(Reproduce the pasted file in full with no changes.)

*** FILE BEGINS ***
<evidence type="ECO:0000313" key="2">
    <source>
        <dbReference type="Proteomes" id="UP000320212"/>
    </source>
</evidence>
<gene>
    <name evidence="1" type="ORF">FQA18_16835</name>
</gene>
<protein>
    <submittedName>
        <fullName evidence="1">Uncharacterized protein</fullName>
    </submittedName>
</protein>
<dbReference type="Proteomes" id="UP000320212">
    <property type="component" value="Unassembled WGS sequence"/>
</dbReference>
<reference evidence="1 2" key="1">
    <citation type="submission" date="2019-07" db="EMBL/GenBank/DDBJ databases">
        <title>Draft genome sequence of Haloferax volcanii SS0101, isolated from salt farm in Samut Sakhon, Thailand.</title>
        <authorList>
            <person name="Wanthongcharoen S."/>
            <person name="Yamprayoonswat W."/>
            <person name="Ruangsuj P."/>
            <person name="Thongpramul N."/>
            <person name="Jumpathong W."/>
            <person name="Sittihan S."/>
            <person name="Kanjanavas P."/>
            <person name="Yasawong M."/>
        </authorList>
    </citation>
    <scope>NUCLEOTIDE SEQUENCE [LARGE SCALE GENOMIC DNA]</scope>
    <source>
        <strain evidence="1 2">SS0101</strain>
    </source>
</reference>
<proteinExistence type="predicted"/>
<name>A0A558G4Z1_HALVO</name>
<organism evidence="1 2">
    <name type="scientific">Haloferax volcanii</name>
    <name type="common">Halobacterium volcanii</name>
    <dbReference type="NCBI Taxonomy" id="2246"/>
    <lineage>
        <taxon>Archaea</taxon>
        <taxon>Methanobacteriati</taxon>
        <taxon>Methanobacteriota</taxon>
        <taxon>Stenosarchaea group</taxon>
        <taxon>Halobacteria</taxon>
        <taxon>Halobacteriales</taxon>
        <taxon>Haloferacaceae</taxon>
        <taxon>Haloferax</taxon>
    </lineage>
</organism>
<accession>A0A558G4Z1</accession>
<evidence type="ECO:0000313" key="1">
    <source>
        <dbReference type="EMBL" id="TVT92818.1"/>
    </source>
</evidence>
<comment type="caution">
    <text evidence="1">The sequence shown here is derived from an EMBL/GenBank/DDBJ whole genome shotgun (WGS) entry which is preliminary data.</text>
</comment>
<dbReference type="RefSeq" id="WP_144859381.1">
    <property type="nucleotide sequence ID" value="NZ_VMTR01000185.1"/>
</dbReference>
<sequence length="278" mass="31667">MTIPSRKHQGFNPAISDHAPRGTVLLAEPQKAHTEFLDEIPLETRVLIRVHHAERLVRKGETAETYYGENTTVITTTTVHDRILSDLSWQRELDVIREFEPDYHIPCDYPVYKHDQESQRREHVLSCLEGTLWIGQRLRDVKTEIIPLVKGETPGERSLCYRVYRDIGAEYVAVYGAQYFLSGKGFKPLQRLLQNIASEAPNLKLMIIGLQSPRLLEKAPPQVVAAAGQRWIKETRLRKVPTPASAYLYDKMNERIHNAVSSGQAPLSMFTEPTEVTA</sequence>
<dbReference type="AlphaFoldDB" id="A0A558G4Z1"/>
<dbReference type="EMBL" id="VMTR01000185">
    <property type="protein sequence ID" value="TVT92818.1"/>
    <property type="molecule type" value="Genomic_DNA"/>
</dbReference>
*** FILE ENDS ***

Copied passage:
<evidence type="ECO:0000313" key="2">
    <source>
        <dbReference type="Proteomes" id="UP000320212"/>
    </source>
</evidence>
<gene>
    <name evidence="1" type="ORF">FQA18_16835</name>
</gene>
<protein>
    <submittedName>
        <fullName evidence="1">Uncharacterized protein</fullName>
    </submittedName>
</protein>
<dbReference type="Proteomes" id="UP000320212">
    <property type="component" value="Unassembled WGS sequence"/>
</dbReference>
<reference evidence="1 2" key="1">
    <citation type="submission" date="2019-07" db="EMBL/GenBank/DDBJ databases">
        <title>Draft genome sequence of Haloferax volcanii SS0101, isolated from salt farm in Samut Sakhon, Thailand.</title>
        <authorList>
            <person name="Wanthongcharoen S."/>
            <person name="Yamprayoonswat W."/>
            <person name="Ruangsuj P."/>
            <person name="Thongpramul N."/>
            <person name="Jumpathong W."/>
            <person name="Sittihan S."/>
            <person name="Kanjanavas P."/>
            <person name="Yasawong M."/>
        </authorList>
    </citation>
    <scope>NUCLEOTIDE SEQUENCE [LARGE SCALE GENOMIC DNA]</scope>
    <source>
        <strain evidence="1 2">SS0101</strain>
    </source>
</reference>
<proteinExistence type="predicted"/>
<name>A0A558G4Z1_HALVO</name>
<organism evidence="1 2">
    <name type="scientific">Haloferax volcanii</name>
    <name type="common">Halobacterium volcanii</name>
    <dbReference type="NCBI Taxonomy" id="2246"/>
    <lineage>
        <taxon>Archaea</taxon>
        <taxon>Methanobacteriati</taxon>
        <taxon>Methanobacteriota</taxon>
        <taxon>Stenosarchaea group</taxon>
        <taxon>Halobacteria</taxon>
        <taxon>Halobacteriales</taxon>
        <taxon>Haloferacaceae</taxon>
        <taxon>Haloferax</taxon>
    </lineage>
</organism>
<accession>A0A558G4Z1</accession>
<evidence type="ECO:0000313" key="1">
    <source>
        <dbReference type="EMBL" id="TVT92818.1"/>
    </source>
</evidence>
<comment type="caution">
    <text evidence="1">The sequence shown here is derived from an EMBL/GenBank/DDBJ whole genome shotgun (WGS) entry which is preliminary data.</text>
</comment>
<dbReference type="RefSeq" id="WP_144859381.1">
    <property type="nucleotide sequence ID" value="NZ_VMTR01000185.1"/>
</dbReference>
<sequence length="278" mass="31667">MTIPSRKHQGFNPAISDHAPRGTVLLAEPQKAHTEFLDEIPLETRVLIRVHHAERLVRKGETAETYYGENTTVITTTTVHDRILSDLSWQRELDVIREFEPDYHIPCDYPVYKHDQESQRREHVLSCLEGTLWIGQRLRDVKTEIIPLVKGETPGERSLCYRVYRDIGAEYVAVYGAQYFLSGKGFKPLQRLLQNIASEAPNLKLMIIGLQSPRLLEKAPPQVVAAAGQRWIKETRLRKVPTPASAYLYDKMNERIHNAVSSGQAPLSMFTEPTEVTA</sequence>
<dbReference type="AlphaFoldDB" id="A0A558G4Z1"/>
<dbReference type="EMBL" id="VMTR01000185">
    <property type="protein sequence ID" value="TVT92818.1"/>
    <property type="molecule type" value="Genomic_DNA"/>
</dbReference>